OPINION | Rachel Burr Gerrard
STAT NEWS – Is there an autism epidemic? No. The increase in the autism rate recently reported by the Centers for Disease Control and Prevention represent an autism diagnosis epidemic. [emphasis added.]
Writing in the weekly journal MMWR, CDC researchers reported that autism rates in the United States increased from 1 in 150 children in 2000 to 1 in 54 in 2016, and the rate now stands at 1 in 44 children.
“As autism diagnoses increased, diagnoses of other learning disabilities decreased. More diagnoses and more patient advocacy led to more money dedicated to autism therapy and research, which in turn led to even more diagnoses. This trend has continued today as the number of psychiatric beds continues to decrease and parent advocacy groups successfully lobby to raise billions for autism research.”
Some argue that autism’s prevalence is rising because of environmental causes like vaccines. There is no evidence, though, for that explanation.
Others argue that the rate is increasing because of the rising age of parents, especially fathers. This doesn’t explain the whole story, however, as increased paternal age accounts for only about 3% of the increase.
I believe that the rise in the autism rate is largely social, not biological.
It’s not that more children are developing symptoms of autism, but multifaceted sociological and political factors are increasing the diagnoses and documentation of this condition condition over other developmental diagnoses.
The first of these factors was the rise of the deinstitutionalization movement. Starting in the 1960s, parent groups such as the National Association of Retarded Children advocated for the deinstitutionalization and normalization of children diagnosed with what was then called mental retardation.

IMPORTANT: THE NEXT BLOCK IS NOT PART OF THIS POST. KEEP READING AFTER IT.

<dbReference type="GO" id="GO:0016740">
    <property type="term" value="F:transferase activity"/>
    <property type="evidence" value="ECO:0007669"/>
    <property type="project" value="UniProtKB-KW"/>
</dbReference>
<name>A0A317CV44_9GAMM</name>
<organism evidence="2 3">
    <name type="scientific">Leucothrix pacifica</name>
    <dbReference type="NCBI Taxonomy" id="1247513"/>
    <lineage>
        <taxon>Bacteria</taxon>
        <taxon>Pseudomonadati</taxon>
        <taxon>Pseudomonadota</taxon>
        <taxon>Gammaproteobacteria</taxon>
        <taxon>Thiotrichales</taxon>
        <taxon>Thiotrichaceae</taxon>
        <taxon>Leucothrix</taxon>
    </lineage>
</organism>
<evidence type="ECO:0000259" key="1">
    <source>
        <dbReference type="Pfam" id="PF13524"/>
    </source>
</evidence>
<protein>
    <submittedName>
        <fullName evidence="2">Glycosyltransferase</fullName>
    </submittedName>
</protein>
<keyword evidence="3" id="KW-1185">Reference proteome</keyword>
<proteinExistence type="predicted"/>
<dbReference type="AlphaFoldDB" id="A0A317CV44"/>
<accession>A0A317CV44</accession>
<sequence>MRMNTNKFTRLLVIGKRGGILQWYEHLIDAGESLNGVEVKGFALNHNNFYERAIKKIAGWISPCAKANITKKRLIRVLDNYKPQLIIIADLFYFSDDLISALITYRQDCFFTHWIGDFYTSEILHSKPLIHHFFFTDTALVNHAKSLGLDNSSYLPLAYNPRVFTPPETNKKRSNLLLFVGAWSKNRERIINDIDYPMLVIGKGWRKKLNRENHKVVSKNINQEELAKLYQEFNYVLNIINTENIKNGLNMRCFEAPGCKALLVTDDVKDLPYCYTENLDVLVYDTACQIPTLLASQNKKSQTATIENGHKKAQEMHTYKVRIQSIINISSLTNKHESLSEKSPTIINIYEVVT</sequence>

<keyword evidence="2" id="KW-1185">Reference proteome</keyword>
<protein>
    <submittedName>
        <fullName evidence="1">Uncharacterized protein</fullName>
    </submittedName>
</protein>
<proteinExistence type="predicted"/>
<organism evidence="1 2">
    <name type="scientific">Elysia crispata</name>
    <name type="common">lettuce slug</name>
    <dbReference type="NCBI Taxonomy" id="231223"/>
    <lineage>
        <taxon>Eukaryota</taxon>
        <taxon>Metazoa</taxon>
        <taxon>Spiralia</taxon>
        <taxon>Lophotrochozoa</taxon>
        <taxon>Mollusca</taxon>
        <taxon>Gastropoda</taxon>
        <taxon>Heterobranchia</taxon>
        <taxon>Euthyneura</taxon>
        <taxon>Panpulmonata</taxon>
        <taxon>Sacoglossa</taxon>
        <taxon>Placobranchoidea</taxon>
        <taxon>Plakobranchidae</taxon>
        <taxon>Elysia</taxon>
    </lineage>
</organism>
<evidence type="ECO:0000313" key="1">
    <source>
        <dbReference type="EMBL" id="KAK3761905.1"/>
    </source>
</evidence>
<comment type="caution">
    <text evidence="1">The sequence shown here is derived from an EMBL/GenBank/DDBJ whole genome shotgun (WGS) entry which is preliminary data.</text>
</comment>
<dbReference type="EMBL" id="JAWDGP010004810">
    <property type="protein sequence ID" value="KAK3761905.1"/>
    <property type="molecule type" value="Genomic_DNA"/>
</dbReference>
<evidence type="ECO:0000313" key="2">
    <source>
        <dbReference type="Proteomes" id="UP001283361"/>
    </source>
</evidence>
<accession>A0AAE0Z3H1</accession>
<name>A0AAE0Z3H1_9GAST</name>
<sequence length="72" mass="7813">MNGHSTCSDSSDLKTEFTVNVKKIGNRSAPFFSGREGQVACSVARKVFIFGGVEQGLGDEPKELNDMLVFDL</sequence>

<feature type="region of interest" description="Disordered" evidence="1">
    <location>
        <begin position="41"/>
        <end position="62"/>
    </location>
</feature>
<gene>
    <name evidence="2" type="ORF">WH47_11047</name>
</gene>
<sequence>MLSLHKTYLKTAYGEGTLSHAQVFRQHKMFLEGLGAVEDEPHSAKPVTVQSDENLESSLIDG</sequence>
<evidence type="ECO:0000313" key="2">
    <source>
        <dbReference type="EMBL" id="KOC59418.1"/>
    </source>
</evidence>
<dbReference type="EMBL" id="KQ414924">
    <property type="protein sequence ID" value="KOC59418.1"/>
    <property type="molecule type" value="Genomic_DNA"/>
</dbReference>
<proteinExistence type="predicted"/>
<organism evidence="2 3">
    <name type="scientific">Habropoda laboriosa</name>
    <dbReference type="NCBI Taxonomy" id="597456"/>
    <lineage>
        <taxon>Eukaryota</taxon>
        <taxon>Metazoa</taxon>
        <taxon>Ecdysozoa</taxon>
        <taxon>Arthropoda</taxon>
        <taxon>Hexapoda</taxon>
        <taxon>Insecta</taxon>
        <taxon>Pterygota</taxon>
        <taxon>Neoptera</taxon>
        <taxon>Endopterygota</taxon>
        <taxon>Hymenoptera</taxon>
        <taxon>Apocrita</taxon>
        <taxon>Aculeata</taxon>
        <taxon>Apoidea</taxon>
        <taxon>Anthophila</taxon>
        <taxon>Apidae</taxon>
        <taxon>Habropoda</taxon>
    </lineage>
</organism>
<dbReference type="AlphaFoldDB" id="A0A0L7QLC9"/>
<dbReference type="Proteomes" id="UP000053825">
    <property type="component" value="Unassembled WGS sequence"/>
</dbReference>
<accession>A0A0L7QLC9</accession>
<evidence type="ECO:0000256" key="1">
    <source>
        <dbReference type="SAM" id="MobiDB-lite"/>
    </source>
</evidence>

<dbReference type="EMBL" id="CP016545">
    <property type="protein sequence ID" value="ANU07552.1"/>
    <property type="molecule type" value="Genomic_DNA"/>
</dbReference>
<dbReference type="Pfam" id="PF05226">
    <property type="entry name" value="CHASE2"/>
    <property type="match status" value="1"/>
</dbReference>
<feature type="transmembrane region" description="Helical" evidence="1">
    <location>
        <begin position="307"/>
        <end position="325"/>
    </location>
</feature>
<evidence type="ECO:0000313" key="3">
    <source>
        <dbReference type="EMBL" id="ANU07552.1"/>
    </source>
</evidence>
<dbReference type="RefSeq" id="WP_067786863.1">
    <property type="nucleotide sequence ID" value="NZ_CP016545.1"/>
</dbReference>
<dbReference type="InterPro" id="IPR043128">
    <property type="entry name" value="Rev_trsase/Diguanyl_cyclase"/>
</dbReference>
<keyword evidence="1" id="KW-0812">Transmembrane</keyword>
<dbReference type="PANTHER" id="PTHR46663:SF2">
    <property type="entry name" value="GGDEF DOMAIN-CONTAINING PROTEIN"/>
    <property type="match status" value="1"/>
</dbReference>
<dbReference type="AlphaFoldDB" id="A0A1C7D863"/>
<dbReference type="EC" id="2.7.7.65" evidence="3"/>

(The phrase “mental retardation” is offensive today, but I use it here because it was the technical diagnosis at the time). These parent groups partnered with therapists to develop new treatments for children that took place outside of institutions.
In his book “The Autism Matrix,” sociologist Gil Eyal explained that a diagnosis of autism fit the message of the deinstitutionalization movement better than mental retardation because the public believed that children with autism lagged behind only in some areas and could improve with behavioral therapies … READ MORE.
Rachel Burr Gerrard is a first-year medical student at the University of Pennsylvania. This essay stems from research she conducted for a master’s degree in philosophy from the University of Cambridge’s Health, Medicine and Society program.